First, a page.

Keeping Kids Healthy Advice
Kids and Secondhand Smoke Exposure
Most people are aware that exposure to secondhand smoke, also known as environmental tobacco smoke, is harmful to anyone exposed to it. According to the CDC more than 15 million children are exposed to secondhand smoke everyday and more than 280 children die each year as a result of respiratory illnesses caused by secondhand smoke inhalation. A study, conducted in 1997 showed that exposure to secondhand smoke by children lead to over 500,000 visit to the doctor for asthma, 1.3 million for coughs, 115,000 for pneumonia, 14,000 for tonsillectomies or adenoidectomies, 260,000 for bronchitis, and 2 million for ear infections and about 6000 deaths (2800 due to low birth weight, 2000 from SIDS, 1000 from respiratory infection, 250 from burns, and 14 from asthma).
Secondhand smoke contains a mixture of the smoke given off by a burning cigarette, pipe or cigar and smoke exhaled from the lungs of the smoker. It contains more than 4000 substance, 40 of which are carcinogenic (cancer-causing). Approximately 3000 lung cancer deaths per year are caused by second hand smoke, according to the Environmental Protection Agency. Environmental tobacco smoke is considered a Class-A human carcinogen by the EPA, meaning that it causes cancer and exposure to it is unsafe at any level.
The immediate effects of secondhand smoke exposure include eye irritation, headache, cough, sore throat, dizziness, and nausea. Asthma attacks can be triggered in both adults and children.
Obviously infants and young children whose parents smoke are the most seriously affected by secondhand smoke, but all children are susceptible because their lungs are still developing. Fetal exposure to secondhand smoke has been linked to low birth weight, SIDS, and asthma.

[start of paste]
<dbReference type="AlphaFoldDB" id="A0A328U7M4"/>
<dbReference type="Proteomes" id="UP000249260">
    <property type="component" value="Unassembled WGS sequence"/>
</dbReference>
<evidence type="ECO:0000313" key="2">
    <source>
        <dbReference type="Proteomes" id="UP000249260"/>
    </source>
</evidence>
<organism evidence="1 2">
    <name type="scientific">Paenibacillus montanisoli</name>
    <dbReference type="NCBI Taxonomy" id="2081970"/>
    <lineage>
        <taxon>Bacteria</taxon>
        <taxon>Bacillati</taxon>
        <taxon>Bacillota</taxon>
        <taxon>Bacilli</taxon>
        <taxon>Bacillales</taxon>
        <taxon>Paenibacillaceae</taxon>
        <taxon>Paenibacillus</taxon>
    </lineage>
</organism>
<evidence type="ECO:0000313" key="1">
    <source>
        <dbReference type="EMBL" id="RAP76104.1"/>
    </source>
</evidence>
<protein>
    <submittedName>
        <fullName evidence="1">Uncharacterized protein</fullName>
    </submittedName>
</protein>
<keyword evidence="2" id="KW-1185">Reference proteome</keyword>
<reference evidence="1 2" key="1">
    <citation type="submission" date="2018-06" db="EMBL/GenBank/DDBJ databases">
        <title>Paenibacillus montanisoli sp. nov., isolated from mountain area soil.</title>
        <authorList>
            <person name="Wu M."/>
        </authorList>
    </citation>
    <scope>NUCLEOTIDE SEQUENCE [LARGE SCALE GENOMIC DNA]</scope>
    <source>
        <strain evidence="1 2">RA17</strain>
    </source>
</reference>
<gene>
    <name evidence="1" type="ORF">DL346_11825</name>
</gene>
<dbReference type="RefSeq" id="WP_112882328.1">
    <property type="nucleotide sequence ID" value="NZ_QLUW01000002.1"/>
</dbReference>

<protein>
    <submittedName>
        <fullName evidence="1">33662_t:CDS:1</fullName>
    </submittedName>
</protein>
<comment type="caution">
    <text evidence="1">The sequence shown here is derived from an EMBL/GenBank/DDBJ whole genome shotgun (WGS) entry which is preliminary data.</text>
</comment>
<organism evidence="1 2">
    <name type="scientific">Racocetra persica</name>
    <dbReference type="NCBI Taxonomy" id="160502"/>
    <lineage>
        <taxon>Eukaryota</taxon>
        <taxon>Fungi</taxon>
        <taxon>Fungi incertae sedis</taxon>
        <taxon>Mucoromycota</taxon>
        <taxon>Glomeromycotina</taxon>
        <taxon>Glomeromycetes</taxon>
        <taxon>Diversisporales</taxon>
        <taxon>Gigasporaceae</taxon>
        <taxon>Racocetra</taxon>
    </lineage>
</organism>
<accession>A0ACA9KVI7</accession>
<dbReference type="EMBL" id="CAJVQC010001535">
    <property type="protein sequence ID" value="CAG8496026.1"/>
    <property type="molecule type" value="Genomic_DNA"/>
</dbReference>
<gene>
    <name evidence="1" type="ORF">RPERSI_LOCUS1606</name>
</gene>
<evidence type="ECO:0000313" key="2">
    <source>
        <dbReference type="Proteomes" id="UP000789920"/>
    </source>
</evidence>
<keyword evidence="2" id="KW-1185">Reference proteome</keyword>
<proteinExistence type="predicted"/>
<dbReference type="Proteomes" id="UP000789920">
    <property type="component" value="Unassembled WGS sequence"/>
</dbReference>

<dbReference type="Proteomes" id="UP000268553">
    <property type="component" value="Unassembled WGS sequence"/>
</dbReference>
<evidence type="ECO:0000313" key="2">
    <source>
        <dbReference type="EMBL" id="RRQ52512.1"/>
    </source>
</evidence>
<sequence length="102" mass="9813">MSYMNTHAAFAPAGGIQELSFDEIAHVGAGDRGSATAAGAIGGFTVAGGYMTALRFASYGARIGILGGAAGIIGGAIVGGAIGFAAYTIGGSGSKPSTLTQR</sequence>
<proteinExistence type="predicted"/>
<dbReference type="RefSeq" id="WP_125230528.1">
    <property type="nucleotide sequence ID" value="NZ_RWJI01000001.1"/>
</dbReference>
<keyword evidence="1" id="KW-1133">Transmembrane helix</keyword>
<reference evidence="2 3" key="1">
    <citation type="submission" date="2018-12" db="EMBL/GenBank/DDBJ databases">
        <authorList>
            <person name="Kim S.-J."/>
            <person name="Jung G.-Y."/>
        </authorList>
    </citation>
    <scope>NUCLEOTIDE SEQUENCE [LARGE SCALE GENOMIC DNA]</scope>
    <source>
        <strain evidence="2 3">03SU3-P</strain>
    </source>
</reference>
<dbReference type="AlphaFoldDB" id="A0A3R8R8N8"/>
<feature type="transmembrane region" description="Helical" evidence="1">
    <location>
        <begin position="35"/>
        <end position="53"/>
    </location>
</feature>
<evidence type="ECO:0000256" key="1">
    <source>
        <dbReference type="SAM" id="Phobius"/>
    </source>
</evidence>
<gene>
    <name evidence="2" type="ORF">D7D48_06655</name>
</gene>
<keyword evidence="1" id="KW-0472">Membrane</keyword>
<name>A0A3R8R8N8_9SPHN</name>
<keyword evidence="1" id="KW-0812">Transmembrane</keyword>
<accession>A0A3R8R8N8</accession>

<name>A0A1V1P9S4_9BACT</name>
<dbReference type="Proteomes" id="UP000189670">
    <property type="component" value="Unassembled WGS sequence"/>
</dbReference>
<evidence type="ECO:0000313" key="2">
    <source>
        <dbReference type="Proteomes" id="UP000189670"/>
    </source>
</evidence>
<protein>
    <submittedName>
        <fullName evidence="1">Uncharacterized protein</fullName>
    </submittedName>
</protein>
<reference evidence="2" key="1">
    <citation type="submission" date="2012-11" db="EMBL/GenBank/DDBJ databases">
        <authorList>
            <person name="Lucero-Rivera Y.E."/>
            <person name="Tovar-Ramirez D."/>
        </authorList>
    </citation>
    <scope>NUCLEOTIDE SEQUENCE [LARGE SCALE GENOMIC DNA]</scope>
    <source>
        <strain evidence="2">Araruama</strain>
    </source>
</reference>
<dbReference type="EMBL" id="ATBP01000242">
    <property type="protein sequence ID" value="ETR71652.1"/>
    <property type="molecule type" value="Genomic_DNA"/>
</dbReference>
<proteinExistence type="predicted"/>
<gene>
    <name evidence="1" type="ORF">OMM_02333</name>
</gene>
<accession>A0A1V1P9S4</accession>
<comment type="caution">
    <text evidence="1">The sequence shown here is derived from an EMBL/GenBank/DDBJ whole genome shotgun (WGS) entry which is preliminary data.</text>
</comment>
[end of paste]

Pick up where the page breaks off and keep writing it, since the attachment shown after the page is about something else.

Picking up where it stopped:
There’s only one way to protect your children from secondhand smoke, of course, and that’s to keep them away from it, by going outside or into another room to smoke, going outside to smoke, or ideally, by quitting smoking, as leaving the room and going outside only reduces their exposure to the smoke, and quitting is also beneficial to both you and your child.
Ways to reduce your child’s exposure to secondhand smoke include:
Stop smoking if you currently smoke. Consult your doctor for help if you need it.
Encourage smokers in your household to stop. If this is not possible, have them smoke outside of your home.
By an air purifier and change the filters often.
Make sure that your child’s school and daycare facility are smoke-free.
Don’t allow smoking in your car
Choose restaurants that are non-smoking or sit in non-smoking sections